Virgil: Georgics IV

Written 29 BCE

[All of Aristaeus' bees have died, so he goes to Proteus, a seer, and asks himforhelp. Proteus' reply follows. —Scott]

'Doubt not 'tis wrath divine that plagues thee thus,

Nor light the debt thou payest; 'tis Orpheus' self,

Orpheus unhappy by no fault of his,

So fates prevent not, fans thy penal fires,

Yet madly raging for his ravished bride.

She in her haste to shun thy hot pursuit

Along the stream, saw not the coming death,

Where at her feet kept ward upon the bank

In the tall grass a monstrous water-snake.

But with their cries the Dryad-band her peers

Filled up the mountains to their proudest peaks:

Wailed for her fate the heights of Rhodope,

And tall Pangaea, and, beloved of Mars,

The land that bowed to Rhesus, Thrace no less

With Hebrus' stream; and Orithyia wept,

Daughter of Acte old. But Orpheus' self,

Soothing his love-pain with the hollow shell,

Thee his sweet wife on the lone shore alone,

Thee when day dawned and when it died he sang.

Nay to the jaws of Taenarus too he came,

Of Dis the infernal palace, and the grove

Grim with a horror of great darkness—came,

Entered, and faced the Manes and the King

Of terrors, the stone heart no prayer can tame.

Then from the deepest deeps of Erebus,

Wrung by his minstrelsy, the hollow shades

Came trooping, ghostly semblances of forms

Lost to the light, as birds by myriads hie

To greenwood boughs for cover, when twilight-hour

Or storms of winter chase them from the hills;

Matrons and men, and great heroic frames

Done with life's service, boys, unwedded girls,

Youths placed on pyre before their fathers' eyes.

Round them, with black slime choked and hideous weed,

Cocytus winds; there lies the unlovely swamp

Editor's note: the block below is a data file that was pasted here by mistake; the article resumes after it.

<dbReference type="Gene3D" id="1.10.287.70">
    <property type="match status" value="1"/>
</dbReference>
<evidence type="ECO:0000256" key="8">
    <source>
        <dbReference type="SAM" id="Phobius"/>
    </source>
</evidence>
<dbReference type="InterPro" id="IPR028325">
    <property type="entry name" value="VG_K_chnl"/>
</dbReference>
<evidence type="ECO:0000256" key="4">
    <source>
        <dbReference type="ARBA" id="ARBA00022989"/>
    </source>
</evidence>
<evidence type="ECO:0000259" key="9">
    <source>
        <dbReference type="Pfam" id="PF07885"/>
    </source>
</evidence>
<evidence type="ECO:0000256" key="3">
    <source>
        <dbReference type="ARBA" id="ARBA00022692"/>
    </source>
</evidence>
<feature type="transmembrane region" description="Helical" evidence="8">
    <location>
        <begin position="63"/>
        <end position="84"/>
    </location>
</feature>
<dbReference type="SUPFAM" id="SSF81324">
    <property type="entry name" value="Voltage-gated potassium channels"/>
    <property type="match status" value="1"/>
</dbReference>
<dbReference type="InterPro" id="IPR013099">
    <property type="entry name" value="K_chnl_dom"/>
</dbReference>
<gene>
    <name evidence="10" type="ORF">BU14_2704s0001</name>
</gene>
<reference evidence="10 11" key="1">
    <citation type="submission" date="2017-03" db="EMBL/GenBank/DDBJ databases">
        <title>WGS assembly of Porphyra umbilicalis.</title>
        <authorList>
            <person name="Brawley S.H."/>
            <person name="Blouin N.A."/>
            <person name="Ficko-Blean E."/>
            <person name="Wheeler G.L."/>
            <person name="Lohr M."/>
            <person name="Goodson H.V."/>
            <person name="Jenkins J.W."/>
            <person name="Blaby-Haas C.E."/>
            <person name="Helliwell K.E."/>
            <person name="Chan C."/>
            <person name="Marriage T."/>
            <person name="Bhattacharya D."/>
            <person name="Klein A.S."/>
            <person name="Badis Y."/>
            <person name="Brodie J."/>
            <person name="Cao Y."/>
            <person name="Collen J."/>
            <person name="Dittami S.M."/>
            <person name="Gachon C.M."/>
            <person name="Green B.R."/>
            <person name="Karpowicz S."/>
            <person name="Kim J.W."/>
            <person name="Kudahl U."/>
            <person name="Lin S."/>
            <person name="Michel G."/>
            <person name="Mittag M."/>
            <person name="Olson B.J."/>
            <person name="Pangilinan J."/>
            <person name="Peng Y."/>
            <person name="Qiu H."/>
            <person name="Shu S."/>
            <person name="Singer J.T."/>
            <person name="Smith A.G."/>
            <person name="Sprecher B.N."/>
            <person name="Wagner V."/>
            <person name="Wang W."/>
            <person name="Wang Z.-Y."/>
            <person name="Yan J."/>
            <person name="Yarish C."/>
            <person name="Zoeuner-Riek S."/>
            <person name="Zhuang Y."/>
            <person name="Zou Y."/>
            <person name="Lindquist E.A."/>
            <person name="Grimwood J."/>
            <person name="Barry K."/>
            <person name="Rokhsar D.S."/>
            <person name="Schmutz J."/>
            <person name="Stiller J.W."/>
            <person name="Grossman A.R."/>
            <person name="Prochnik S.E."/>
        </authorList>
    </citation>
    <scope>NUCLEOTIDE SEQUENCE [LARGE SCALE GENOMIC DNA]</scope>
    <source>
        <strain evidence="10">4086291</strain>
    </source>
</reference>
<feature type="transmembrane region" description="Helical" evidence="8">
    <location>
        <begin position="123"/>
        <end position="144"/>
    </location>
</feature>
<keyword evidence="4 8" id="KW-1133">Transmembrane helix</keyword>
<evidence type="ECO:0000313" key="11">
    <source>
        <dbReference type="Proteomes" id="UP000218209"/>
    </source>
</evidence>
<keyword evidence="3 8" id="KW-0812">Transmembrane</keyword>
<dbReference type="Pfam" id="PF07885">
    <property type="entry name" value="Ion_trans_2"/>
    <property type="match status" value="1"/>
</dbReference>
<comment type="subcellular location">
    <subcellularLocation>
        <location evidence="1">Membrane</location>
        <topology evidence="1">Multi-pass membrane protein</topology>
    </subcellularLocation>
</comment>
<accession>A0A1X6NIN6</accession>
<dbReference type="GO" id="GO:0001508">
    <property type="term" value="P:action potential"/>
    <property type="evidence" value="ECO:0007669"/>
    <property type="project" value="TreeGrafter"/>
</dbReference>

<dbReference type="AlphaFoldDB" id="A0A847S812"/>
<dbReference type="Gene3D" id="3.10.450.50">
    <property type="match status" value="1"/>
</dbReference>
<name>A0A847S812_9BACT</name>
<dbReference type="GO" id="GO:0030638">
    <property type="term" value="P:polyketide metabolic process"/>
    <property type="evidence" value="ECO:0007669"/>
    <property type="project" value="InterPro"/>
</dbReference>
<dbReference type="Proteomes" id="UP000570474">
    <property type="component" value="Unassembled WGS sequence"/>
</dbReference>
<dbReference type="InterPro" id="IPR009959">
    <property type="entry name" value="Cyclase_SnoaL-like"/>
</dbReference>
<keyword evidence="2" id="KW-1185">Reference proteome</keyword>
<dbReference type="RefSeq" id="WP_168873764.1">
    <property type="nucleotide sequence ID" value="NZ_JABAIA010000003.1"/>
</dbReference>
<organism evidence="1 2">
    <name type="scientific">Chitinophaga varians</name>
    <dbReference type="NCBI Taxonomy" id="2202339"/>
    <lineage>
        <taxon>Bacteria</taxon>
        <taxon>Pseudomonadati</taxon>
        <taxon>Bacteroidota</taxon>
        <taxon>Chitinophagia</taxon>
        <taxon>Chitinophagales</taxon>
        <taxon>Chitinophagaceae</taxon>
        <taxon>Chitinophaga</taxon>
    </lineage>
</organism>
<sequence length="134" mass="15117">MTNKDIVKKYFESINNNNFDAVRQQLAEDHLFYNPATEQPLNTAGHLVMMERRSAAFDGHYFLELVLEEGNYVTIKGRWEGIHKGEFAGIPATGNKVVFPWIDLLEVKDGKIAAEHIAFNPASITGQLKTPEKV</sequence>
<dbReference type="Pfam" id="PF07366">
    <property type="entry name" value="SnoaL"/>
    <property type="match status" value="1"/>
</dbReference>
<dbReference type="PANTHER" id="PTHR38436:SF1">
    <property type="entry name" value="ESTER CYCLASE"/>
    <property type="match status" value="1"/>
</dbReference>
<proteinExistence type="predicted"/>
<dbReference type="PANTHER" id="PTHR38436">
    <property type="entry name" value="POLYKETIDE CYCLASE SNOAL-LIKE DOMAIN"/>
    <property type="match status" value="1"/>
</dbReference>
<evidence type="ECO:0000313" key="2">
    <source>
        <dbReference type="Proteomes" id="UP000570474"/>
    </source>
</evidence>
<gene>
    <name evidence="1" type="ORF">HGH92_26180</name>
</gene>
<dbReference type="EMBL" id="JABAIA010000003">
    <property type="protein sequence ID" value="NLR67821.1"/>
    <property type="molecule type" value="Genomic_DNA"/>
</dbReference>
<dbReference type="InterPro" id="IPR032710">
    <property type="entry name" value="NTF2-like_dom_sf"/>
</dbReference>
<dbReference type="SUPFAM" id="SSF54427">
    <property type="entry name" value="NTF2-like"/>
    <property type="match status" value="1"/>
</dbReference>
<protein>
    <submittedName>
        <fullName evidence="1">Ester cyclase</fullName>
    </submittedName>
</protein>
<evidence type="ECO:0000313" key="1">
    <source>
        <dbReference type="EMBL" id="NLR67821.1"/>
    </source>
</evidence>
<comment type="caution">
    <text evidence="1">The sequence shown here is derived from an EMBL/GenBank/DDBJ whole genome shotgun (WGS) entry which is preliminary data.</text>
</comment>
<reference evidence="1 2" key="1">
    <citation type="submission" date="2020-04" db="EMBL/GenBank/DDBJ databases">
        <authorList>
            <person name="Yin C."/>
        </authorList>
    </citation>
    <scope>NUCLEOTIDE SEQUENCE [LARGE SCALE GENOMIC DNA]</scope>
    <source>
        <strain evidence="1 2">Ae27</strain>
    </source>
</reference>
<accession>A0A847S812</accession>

Of dull dead water, and, to pen them fast,

Styx with her ninefold barrier poured between.

Nay, even the deep Tartarean Halls of death

Stood lost in wonderment, and the Eumenides,

Their brows with livid locks of serpents twined;

Even Cerberus held his triple jaws agape,

And, the wind hushed, Ixion's wheel stood still.

And now with homeward footstep he had passed

All perils scathless, and, at length restored,

Eurydice to realms of upper air

Had well-nigh won, behind him following-

So Proserpine had ruled it—when his heart

A sudden mad desire surprised and seized —

Meet fault to be forgiven, might Hell forgive.

For at the very threshold of the day,

Heedless, alas! and vanquished of resolve,

He stopped, turned, looked upon Eurydice

His own once more. But even with the look,

Poured out was all his labour, broken the bond

Of that fell tyrant, and a crash was heard

Three times like thunder in the meres of hell.

'Orpheus! what ruin hath thy frenzy wrought

On me, alas! and thee? Lo! once again

The unpitying fates recall me, and dark sleep

Closes my swimming eyes. And now farewell:

Girt with enormous night I am borne away,

Outstretching toward thee, thine, alas! no more,

These helpless hands.' She spake, and suddenly,

Like smoke dissolving into empty air,

Passed and was sundered from his sight; nor him

Clutching vain shadows, yearning sore to speak,

Thenceforth beheld she, nor no second time

Hell's boatman brooks he pass the watery bar.

What should he do? fly whither, twice bereaved?

Move with what tears the Manes, with what voice

The Powers of darkness? She indeed even now

Death-cold was floating on the Stygian barge!

For seven whole months unceasingly, men say,

Beneath a skyey crag, by thy lone wave,

Strymon, he wept, and in the caverns chill

Unrolled his story, melting tigers' hearts,

And leading with his lay the oaks along.

As in the poplar-shade a nightingale

Mourns her lost young, which some relentless swain,

Spying, from the nest has torn unfledged, but she

Wails the long night, and perched upon a spray

With sad insistence pipes her dolorous strain,

Till all the region with her wrongs o'erflows.

No love, no new desire, constrained his soul:

By snow-bound Tanais and the icy north,

Far steppes to frost Rhipaean forever wed,

Alone he wandered, lost Eurydice

Lamenting, and the gifts of Dis ungiven.

Scorned by which tribute the Ciconian dames,

Amid their awful Bacchanalian rites

And midnight revellings, tore him limb from limb,

And strewed his fragments over the wide fields.

Then too, even then, what time the Hebrus stream,

Oeagrian Hebrus, down mid-current rolled,

Rent from the marble neck, his drifting head,

The death-chilled tongue found yet a voice to cry

'Eurydice! ah! poor Eurydice!'

With parting breath he called her, and the banks

From the broad stream caught up 'Eurydice!''

Source: Virgil. The Georgics. Trans. James Rhoades. The Internet Classics Archive (29 September 2000). Accessed 15 December 2002.

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